Baffled boffins 'closer' to finding origins of extragalactic COSMIC RAYS

Uberbeams zap forth from deepest darkest space, says Delaware physicist


Scientists at the South Pole have moved a step closer to figuring out the origin point of the cosmic rays which can damage electronics on Earth and zap astronauts in space.

IceCube Lab by moonlight

The origin of the high-energy particles has been baffling boffins for decades, but the latest study, which uses data from the IceCube Neutrino Observatory at the South Pole, has uncovered new information about the rays at the level where Milky Way particles transition to extragalactic cosmic rays.

In our universe, cosmic rays are known to reach energies over 100 billion giga-electron volts (10¹¹ GeV). The latest study covers the energy range from 1.6 x 10⁶ GeV to 10⁹ GeV, which is the interval where the transition from the rays in our galaxy to those produced outside is expected to occur.

Boffins already know that supernovae are one of the sources of cosmic rays in the Milky Way, while collapsing stars and active galactic nuclei far from our galaxy are believed to produce the highest energy particles in nature.

The new study, headed by University of Delaware physicist Bakhtiyar Ruzybayev, found that the cosmic ray energy spectrum doesn't follow a simple power law between the "knee" around 4 PeV (peta-electron volts) and the "ankle" around 4 EeV (exa-electron volts) as previously thought.

“The spectrum steepens at the 'knee', which is generally interpreted as the beginning of the end of the galactic population. Below the knee, cosmic rays are galactic in origin, while above that energy, particles from more distant regions in our universe become more and more likely,” Ruzybayev explained.

He found that the spectrum exhibits features like hardening around 20 PeV and steepening around 130 PeV.

“These measurements provide new constraints that must be satisfied by any models that try to explain the acceleration and propagation of cosmic rays,” he added.

The data used in the study was gathered at IceTop, a configuration that now consists of 81 stations over a square kilometre of the South Pole above the detectors of IceCube, which are buried a mile deep in the ice. The full study, “Measurement of the cosmic ray energy spectrum with IceTop-73” (the 73 refers to a configuration of 73-station-array), was published in particle physics tome Physical Review D. ®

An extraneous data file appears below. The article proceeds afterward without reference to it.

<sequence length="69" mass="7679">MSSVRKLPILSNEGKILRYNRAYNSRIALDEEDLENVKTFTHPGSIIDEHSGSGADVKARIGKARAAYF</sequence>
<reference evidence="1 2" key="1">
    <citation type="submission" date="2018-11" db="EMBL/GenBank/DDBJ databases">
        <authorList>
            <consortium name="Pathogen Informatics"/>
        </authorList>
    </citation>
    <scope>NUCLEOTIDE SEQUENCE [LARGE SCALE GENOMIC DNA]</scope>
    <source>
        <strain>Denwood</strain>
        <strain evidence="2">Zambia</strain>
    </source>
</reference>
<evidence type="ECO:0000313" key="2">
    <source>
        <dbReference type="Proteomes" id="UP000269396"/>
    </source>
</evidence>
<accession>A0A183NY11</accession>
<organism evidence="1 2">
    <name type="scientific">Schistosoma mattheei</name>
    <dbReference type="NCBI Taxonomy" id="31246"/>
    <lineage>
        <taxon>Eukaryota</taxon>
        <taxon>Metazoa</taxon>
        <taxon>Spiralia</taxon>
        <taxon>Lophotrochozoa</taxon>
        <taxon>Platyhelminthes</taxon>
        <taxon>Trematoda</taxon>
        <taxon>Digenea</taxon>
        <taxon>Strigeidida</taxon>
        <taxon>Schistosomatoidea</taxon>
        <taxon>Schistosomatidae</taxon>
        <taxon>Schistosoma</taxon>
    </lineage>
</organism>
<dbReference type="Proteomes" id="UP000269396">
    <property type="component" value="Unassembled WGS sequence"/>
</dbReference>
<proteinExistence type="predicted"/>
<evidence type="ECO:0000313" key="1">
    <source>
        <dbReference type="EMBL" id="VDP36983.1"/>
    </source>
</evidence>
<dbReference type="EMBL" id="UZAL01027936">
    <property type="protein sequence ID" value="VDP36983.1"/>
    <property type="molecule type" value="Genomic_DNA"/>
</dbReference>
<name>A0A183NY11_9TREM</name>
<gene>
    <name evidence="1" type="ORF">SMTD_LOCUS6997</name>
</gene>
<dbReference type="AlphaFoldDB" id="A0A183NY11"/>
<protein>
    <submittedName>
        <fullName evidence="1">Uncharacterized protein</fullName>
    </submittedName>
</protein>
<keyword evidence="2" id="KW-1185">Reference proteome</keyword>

Similar topics

Broader topics


Other stories you might like

  • Stolen university credentials up for sale by Russian crooks, FBI warns
    Forget dark-web souks, thousands of these are already being traded on public bazaars

    Russian crooks are selling network credentials and virtual private network access for a "multitude" of US universities and colleges on criminal marketplaces, according to the FBI.

    According to a warning issued on Thursday, these stolen credentials sell for thousands of dollars on both dark web and public internet forums, and could lead to subsequent cyberattacks against individual employees or the schools themselves.

    "The exposure of usernames and passwords can lead to brute force credential stuffing computer network attacks, whereby attackers attempt logins across various internet sites or exploit them for subsequent cyber attacks as criminal actors take advantage of users recycling the same credentials across multiple accounts, internet sites, and services," the Feds' alert [PDF] said.

    Continue reading
  • Big Tech loves talking up privacy – while trying to kill privacy legislation
    Study claims Amazon, Apple, Google, Meta, Microsoft work to derail data rules

    Amazon, Apple, Google, Meta, and Microsoft often support privacy in public statements, but behind the scenes they've been working through some common organizations to weaken or kill privacy legislation in US states.

    That's according to a report this week from news non-profit The Markup, which said the corporations hire lobbyists from the same few groups and law firms to defang or drown state privacy bills.

    The report examined 31 states when state legislatures were considering privacy legislation and identified 445 lobbyists and lobbying firms working on behalf of Amazon, Apple, Google, Meta, and Microsoft, along with industry groups like TechNet and the State Privacy and Security Coalition.

    Continue reading
  • SEC probes Musk for not properly disclosing Twitter stake
    Meanwhile, social network's board rejects resignation of one its directors

    America's financial watchdog is investigating whether Elon Musk adequately disclosed his purchase of Twitter shares last month, just as his bid to take over the social media company hangs in the balance. 

    A letter [PDF] from the SEC addressed to the tech billionaire said he "[did] not appear" to have filed the proper form detailing his 9.2 percent stake in Twitter "required 10 days from the date of acquisition," and asked him to provide more information. Musk's shares made him one of Twitter's largest shareholders. The letter is dated April 4, and was shared this week by the regulator.

    Musk quickly moved to try and buy the whole company outright in a deal initially worth over $44 billion. Musk sold a chunk of his shares in Tesla worth $8.4 billion and bagged another $7.14 billion from investors to help finance the $21 billion he promised to put forward for the deal. The remaining $25.5 billion bill was secured via debt financing by Morgan Stanley, Bank of America, Barclays, and others. But the takeover is not going smoothly.

    Continue reading

Biting the hand that feeds IT © 1998–2022